“Bird Box” Portrays a Stark Outlook on Motherhood

Courtesy+of+Netflix
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“Bird Box” Portrays a Stark Outlook on Motherhood

Courtesy of Netflix

Courtesy of Netflix

Courtesy of Netflix

Courtesy of Netflix

Skylar Sharkey

The Netflix production “Bird Box,” directed by Susanne Bier,  has been rapidly gaining popularity among Netflix subscribers since its release on Dec. 13 of 2018. The psychological thriller stars Sandra Bullock (from “Speed”) and Sarah Paulson (from “American Horror Story”), and is actually an adaptation of Josh Malerman’s novel, “Bird Box.”

 

In “Bird Box” a mysterious force is killing off the majority of the population, and if you see this unknown force, you are shown your worst fears and you die by committing suicide. The movie jumps between two timelines, the past which occurs five years earlier, and the present.

 

Bullock portrays a pregnant recluse artist, Malorie, who has absolutely no interest in her future child. Her world is turned upside down when her enthusiastic and overprotective sister Jessica (played by Sarah Paulson) is killed by the creatures responsible for the apocalypse. Malorie later seeks refuge in a mansion with other survivors of the apocalypse.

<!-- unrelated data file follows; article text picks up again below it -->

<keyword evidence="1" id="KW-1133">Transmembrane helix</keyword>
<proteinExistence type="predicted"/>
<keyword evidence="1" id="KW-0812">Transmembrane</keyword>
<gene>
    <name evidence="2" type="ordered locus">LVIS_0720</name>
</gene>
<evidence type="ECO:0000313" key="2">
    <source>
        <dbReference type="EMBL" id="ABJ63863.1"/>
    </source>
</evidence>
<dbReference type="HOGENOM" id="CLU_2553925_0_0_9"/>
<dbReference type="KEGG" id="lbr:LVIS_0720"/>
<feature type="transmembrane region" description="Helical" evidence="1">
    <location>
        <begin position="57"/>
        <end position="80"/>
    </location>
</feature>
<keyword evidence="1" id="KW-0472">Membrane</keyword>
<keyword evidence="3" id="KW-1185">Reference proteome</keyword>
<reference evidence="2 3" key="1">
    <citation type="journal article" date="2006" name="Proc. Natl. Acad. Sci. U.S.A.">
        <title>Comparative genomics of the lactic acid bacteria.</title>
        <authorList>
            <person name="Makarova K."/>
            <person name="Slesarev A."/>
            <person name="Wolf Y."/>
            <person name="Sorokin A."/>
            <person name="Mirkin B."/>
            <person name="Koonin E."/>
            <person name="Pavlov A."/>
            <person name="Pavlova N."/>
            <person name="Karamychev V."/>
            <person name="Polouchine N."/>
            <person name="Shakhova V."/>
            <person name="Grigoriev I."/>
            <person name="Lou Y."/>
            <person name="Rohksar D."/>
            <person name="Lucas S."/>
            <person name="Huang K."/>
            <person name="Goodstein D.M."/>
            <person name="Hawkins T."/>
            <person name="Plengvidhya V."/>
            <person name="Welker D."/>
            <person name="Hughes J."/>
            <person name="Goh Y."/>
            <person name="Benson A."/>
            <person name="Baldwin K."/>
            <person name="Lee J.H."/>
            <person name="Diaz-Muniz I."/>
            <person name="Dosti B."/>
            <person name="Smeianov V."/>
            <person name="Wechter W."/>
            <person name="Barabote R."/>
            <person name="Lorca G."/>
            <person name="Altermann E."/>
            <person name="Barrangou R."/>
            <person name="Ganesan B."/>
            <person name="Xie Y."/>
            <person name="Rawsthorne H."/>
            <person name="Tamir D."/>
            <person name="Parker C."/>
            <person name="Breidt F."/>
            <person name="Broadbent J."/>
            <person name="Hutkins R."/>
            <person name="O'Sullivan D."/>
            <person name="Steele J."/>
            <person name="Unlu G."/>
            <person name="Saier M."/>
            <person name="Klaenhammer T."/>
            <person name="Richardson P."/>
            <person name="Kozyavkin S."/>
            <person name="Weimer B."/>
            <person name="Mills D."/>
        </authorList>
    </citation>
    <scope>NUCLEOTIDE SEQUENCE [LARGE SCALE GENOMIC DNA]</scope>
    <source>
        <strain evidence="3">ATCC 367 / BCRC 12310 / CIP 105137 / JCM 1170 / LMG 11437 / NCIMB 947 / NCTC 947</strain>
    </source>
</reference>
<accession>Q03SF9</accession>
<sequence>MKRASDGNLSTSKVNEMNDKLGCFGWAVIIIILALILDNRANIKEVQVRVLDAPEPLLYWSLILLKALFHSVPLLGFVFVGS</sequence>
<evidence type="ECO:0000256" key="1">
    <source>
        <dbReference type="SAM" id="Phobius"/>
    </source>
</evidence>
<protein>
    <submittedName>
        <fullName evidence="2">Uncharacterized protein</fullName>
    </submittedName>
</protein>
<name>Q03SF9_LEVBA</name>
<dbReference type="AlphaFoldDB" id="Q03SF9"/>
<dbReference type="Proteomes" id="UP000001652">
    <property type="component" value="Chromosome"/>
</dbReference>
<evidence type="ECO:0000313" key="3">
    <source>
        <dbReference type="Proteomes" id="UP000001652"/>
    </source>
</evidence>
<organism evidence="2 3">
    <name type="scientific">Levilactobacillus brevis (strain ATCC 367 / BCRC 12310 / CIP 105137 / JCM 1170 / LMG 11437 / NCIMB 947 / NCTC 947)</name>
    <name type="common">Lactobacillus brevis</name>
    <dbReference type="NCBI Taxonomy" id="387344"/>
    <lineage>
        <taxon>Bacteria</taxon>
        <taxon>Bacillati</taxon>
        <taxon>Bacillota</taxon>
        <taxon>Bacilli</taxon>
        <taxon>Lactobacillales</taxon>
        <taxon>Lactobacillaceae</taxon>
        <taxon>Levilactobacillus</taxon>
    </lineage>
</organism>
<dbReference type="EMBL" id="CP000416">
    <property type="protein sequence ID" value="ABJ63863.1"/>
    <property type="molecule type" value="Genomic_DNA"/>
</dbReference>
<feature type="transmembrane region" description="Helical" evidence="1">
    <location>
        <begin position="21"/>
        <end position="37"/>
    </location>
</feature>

At first I found myself disliking Malorie; for me, her cynical attitude was a bit of a hard pill to swallow. But as the story intensifies, I came to admire her strength and determination. She has the extreme responsibility of taking care of her child as well as the child of a different pregnant woman who committed suicide. “Bird Box” implies that motherhood is not always automatically caring and soft; Malorie is harsh with the children, but her behavior has a purpose; she’s trying to keep them alive.

 

When the movie returns to the present, viewers watch as Malorie struggles to row herself and the children down a river in order to escape to safety.

 

In order to prevent themselves from committing suicide, Malorie and the children wear blindfolds, and watchers of “Bird Box” find their view compromised as well. I found this exciting and frustrating at times; I was tired of being temporarily blinded, but I also felt as if I was in Malorie’s shoes, trying to avoid certain death.

 

Bullock does a near perfect job with Malorie’s characterization. She’s been hardened by trauma, and her disconnection to emotion is skillfully portrayed throughout the movie.

 

“Bird Box” offers a unique perspective on parenthood, survival, and fear.

 

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